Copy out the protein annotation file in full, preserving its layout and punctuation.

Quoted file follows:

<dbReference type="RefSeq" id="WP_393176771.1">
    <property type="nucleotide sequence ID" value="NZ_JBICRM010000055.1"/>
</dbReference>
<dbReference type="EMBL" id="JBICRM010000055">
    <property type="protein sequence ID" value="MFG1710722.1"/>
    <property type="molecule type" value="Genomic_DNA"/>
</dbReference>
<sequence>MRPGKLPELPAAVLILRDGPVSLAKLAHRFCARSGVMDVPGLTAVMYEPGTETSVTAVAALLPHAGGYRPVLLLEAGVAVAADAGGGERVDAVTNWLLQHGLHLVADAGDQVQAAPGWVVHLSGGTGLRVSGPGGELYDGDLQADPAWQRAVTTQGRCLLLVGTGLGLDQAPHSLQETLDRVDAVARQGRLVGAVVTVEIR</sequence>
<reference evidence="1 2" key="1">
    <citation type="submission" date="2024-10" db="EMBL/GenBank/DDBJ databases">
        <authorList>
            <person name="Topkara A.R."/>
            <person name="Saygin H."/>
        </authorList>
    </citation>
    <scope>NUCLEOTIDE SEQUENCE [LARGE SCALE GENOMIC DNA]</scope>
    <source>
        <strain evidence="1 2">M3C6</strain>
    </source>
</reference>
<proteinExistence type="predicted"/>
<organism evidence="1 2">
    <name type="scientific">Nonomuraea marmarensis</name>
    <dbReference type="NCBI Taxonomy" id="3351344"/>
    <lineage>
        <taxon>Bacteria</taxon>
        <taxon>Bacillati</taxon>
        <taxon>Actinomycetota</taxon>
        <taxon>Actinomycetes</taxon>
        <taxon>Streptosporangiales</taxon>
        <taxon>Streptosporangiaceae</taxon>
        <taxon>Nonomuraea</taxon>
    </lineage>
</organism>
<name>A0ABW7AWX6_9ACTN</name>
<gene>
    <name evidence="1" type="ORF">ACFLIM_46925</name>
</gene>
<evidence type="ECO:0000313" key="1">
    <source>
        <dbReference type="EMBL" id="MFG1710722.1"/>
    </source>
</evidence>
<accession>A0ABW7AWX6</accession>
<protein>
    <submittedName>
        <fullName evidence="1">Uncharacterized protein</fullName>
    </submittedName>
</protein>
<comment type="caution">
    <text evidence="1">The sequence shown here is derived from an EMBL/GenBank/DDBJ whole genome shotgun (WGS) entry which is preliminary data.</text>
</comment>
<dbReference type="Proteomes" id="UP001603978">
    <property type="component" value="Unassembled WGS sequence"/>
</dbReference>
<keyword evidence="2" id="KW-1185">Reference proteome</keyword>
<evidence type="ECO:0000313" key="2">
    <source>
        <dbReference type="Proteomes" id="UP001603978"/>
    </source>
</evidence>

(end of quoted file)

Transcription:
<dbReference type="RefSeq" id="WP_393176771.1">
    <property type="nucleotide sequence ID" value="NZ_JBICRM010000055.1"/>
</dbReference>
<dbReference type="EMBL" id="JBICRM010000055">
    <property type="protein sequence ID" value="MFG1710722.1"/>
    <property type="molecule type" value="Genomic_DNA"/>
</dbReference>
<sequence>MRPGKLPELPAAVLILRDGPVSLAKLAHRFCARSGVMDVPGLTAVMYEPGTETSVTAVAALLPHAGGYRPVLLLEAGVAVAADAGGGERVDAVTNWLLQHGLHLVADAGDQVQAAPGWVVHLSGGTGLRVSGPGGELYDGDLQADPAWQRAVTTQGRCLLLVGTGLGLDQAPHSLQETLDRVDAVARQGRLVGAVVTVEIR</sequence>
<reference evidence="1 2" key="1">
    <citation type="submission" date="2024-10" db="EMBL/GenBank/DDBJ databases">
        <authorList>
            <person name="Topkara A.R."/>
            <person name="Saygin H."/>
        </authorList>
    </citation>
    <scope>NUCLEOTIDE SEQUENCE [LARGE SCALE GENOMIC DNA]</scope>
    <source>
        <strain evidence="1 2">M3C6</strain>
    </source>
</reference>
<proteinExistence type="predicted"/>
<organism evidence="1 2">
    <name type="scientific">Nonomuraea marmarensis</name>
    <dbReference type="NCBI Taxonomy" id="3351344"/>
    <lineage>
        <taxon>Bacteria</taxon>
        <taxon>Bacillati</taxon>
        <taxon>Actinomycetota</taxon>
        <taxon>Actinomycetes</taxon>
        <taxon>Streptosporangiales</taxon>
        <taxon>Streptosporangiaceae</taxon>
        <taxon>Nonomuraea</taxon>
    </lineage>
</organism>
<name>A0ABW7AWX6_9ACTN</name>
<gene>
    <name evidence="1" type="ORF">ACFLIM_46925</name>
</gene>
<evidence type="ECO:0000313" key="1">
    <source>
        <dbReference type="EMBL" id="MFG1710722.1"/>
    </source>
</evidence>
<accession>A0ABW7AWX6</accession>
<protein>
    <submittedName>
        <fullName evidence="1">Uncharacterized protein</fullName>
    </submittedName>
</protein>
<comment type="caution">
    <text evidence="1">The sequence shown here is derived from an EMBL/GenBank/DDBJ whole genome shotgun (WGS) entry which is preliminary data.</text>
</comment>
<dbReference type="Proteomes" id="UP001603978">
    <property type="component" value="Unassembled WGS sequence"/>
</dbReference>
<keyword evidence="2" id="KW-1185">Reference proteome</keyword>
<evidence type="ECO:0000313" key="2">
    <source>
        <dbReference type="Proteomes" id="UP001603978"/>
    </source>
</evidence>